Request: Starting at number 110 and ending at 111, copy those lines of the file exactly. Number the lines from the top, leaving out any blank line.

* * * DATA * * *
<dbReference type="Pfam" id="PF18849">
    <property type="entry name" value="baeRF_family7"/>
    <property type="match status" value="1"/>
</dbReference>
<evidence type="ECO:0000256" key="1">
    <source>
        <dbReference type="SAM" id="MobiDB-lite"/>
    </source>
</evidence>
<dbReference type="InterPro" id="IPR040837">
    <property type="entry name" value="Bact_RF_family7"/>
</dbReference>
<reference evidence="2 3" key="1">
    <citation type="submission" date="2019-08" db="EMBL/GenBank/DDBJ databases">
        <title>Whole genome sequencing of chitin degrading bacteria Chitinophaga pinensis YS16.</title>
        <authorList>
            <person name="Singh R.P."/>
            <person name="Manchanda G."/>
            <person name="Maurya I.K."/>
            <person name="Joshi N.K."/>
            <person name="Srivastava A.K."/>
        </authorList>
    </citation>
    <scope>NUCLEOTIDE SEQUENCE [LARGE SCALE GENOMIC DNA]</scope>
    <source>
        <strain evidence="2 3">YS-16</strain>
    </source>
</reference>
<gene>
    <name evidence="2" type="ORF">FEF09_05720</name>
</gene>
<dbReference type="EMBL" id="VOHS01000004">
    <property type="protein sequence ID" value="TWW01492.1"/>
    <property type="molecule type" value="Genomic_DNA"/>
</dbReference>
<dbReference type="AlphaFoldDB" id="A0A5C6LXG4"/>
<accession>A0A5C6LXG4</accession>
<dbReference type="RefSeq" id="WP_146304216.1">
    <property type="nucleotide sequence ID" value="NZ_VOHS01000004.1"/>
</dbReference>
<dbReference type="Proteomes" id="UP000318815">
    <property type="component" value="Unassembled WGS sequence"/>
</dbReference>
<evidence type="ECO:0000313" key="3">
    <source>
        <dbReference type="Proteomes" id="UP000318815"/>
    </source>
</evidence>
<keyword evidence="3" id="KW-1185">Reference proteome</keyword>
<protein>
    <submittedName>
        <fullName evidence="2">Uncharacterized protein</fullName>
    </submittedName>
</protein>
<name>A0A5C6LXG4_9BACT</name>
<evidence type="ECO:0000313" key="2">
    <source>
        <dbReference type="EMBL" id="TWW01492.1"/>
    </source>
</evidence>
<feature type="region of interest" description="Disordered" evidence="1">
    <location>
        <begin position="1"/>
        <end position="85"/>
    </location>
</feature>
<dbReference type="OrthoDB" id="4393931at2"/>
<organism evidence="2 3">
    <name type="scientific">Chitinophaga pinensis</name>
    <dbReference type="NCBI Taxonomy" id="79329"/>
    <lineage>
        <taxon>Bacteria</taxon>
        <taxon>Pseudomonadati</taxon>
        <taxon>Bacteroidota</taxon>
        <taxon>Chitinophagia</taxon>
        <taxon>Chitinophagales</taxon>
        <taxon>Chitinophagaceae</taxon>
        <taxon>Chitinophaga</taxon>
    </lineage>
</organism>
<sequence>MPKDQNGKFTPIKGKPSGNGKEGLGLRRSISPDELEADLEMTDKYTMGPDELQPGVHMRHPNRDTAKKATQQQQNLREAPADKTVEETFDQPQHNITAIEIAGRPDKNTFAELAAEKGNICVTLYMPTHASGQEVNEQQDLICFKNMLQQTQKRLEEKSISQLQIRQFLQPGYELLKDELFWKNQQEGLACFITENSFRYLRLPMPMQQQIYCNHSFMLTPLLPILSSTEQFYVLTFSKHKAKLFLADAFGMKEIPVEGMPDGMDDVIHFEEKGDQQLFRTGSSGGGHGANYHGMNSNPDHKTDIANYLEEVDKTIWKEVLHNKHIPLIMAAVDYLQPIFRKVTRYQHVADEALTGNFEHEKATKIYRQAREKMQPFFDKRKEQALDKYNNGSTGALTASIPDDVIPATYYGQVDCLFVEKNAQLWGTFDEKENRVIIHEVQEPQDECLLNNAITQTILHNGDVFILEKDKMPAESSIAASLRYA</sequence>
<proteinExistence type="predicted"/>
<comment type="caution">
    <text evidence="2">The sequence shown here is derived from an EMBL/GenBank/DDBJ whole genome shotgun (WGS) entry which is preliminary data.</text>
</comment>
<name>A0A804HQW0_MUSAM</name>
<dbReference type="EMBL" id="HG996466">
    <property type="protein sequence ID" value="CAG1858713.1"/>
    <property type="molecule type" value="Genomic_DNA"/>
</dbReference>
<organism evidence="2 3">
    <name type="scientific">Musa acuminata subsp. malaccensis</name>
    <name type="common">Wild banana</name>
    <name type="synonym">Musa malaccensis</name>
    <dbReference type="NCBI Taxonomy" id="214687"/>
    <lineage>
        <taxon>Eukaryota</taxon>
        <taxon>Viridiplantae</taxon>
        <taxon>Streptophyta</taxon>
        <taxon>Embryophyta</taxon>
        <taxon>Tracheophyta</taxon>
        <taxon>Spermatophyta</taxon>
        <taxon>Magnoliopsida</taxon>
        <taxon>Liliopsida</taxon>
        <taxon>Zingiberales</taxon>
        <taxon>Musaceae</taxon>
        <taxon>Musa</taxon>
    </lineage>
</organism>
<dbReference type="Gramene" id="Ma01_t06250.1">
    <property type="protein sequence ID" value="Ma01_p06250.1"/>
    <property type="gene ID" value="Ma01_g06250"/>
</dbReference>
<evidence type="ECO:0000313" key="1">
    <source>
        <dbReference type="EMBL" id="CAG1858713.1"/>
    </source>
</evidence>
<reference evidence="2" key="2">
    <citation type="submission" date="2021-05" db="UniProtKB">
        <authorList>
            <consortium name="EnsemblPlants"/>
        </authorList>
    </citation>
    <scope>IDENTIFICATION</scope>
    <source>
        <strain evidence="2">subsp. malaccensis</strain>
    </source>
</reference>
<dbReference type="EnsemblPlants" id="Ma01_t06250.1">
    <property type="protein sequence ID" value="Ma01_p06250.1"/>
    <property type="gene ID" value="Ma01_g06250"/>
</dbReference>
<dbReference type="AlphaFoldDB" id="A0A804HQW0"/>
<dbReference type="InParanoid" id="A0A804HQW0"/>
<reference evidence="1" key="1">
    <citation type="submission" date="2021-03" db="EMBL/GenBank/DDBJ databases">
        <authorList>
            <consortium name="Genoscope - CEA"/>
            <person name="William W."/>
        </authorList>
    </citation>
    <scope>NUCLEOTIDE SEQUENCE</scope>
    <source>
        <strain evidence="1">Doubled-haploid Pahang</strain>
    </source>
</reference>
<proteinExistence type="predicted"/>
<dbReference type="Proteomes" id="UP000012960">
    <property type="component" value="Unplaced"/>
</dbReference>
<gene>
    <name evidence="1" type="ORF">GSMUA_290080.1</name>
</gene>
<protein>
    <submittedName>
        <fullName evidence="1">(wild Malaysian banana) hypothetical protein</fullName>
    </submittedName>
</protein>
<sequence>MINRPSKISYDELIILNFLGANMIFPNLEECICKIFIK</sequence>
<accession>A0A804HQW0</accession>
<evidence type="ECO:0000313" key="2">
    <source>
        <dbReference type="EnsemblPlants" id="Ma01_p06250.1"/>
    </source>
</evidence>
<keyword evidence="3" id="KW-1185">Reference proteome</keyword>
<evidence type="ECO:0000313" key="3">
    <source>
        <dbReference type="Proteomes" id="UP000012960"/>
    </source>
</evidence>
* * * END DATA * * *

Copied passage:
<dbReference type="Gramene" id="Ma01_t06250.1">
    <property type="protein sequence ID" value="Ma01_p06250.1"/>